Nothing has reached Court about the affairs of Barbary. Ruiter has returned to Algiers to obtain the revision of the capitulation recently agreed upon there. He claims the same freedom of navigation as was granted to the English. It appears that the Barbary folk refuse to enter upon other negotiations before the expiry of the six months' truce between them and the Dutch.
The negotiations of the Dutch here remain undecided and the ambassadors do not move in spite of their insistence. I have nothing to add about dell' Estrade of any consequence. It is confirmed that his business is about Dunkirk, especially as he has made presents of great value, consisting in clock dials set with diamonds and other precious stones to the duchess of York to win her husband, who is generally disposed to gratify the Most Christian crown, and her father the chancellor, who directs everything and can give notable assistance in this also.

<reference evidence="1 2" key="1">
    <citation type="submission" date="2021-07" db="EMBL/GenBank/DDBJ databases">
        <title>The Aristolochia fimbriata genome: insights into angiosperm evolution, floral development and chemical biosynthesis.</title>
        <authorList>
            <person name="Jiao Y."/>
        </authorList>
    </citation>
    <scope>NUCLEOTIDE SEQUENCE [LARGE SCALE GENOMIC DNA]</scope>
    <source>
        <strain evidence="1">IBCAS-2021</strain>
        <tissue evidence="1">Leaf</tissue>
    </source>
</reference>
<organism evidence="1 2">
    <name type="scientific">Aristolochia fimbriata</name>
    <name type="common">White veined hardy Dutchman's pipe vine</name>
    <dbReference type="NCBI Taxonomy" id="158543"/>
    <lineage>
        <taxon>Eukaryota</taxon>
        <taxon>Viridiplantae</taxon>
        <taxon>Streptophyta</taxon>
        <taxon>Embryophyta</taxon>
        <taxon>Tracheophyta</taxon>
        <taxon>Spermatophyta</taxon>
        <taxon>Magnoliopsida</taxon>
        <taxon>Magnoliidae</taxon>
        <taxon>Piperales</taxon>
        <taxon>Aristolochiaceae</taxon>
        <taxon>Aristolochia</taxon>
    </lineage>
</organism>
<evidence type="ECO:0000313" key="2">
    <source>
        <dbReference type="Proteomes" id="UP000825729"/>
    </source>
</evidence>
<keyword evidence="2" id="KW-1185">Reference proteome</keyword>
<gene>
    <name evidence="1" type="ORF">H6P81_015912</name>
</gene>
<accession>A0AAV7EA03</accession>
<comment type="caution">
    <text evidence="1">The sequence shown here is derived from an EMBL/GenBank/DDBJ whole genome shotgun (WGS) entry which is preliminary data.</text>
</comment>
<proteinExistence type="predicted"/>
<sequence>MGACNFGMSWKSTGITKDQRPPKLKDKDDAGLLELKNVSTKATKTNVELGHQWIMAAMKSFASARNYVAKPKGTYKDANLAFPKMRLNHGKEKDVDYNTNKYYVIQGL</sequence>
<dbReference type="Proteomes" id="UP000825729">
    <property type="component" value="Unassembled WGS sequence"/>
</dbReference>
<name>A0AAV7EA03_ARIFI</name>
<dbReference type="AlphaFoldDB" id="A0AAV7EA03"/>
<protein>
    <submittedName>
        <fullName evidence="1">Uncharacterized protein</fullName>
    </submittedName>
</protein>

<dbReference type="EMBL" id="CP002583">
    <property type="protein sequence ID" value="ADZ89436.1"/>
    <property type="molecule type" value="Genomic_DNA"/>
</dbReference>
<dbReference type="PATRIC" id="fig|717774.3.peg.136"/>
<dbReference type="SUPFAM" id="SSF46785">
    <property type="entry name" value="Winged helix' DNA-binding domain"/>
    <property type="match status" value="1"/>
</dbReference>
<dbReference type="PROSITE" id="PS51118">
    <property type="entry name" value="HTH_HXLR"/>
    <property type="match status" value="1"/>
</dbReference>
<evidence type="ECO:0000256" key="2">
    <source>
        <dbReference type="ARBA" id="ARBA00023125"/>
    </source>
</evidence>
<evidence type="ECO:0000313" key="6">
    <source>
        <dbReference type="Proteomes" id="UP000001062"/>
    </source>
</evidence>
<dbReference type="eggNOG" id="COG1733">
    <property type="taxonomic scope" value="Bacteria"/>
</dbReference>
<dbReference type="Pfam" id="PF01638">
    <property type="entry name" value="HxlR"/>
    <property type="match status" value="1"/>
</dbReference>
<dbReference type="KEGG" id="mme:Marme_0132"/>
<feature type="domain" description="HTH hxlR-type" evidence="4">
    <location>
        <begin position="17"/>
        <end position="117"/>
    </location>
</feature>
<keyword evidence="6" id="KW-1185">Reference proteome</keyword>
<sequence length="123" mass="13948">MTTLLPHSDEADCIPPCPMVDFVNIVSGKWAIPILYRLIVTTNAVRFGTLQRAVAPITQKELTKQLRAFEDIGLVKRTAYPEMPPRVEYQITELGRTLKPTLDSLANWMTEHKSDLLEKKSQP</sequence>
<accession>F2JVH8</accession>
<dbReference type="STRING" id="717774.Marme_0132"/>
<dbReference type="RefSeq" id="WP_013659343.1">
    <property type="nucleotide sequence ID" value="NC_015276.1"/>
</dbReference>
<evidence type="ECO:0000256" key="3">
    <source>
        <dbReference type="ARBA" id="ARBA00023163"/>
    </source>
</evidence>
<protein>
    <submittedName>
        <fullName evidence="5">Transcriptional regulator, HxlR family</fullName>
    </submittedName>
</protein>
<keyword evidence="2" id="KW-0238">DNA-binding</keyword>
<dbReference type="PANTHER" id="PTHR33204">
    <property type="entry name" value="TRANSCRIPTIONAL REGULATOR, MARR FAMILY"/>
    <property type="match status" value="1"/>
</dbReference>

Baron di Batteville, lately ambassador here, who has been staying in Zeeland, passed through the isle of Wight on his way to Spain. Because in Holland he bought ships and made other provisions of war, the Portuguese ambassador there made serious complaint to the States stating that by the treaty between them and his master, which only requires ratification, they ought not to allow any Spaniard to make any provision to be employed against his master. The Dutch told him that the laws of the country allow any one to make any kind of provision with his own money, and if he also wished to buy there would be no difficulty.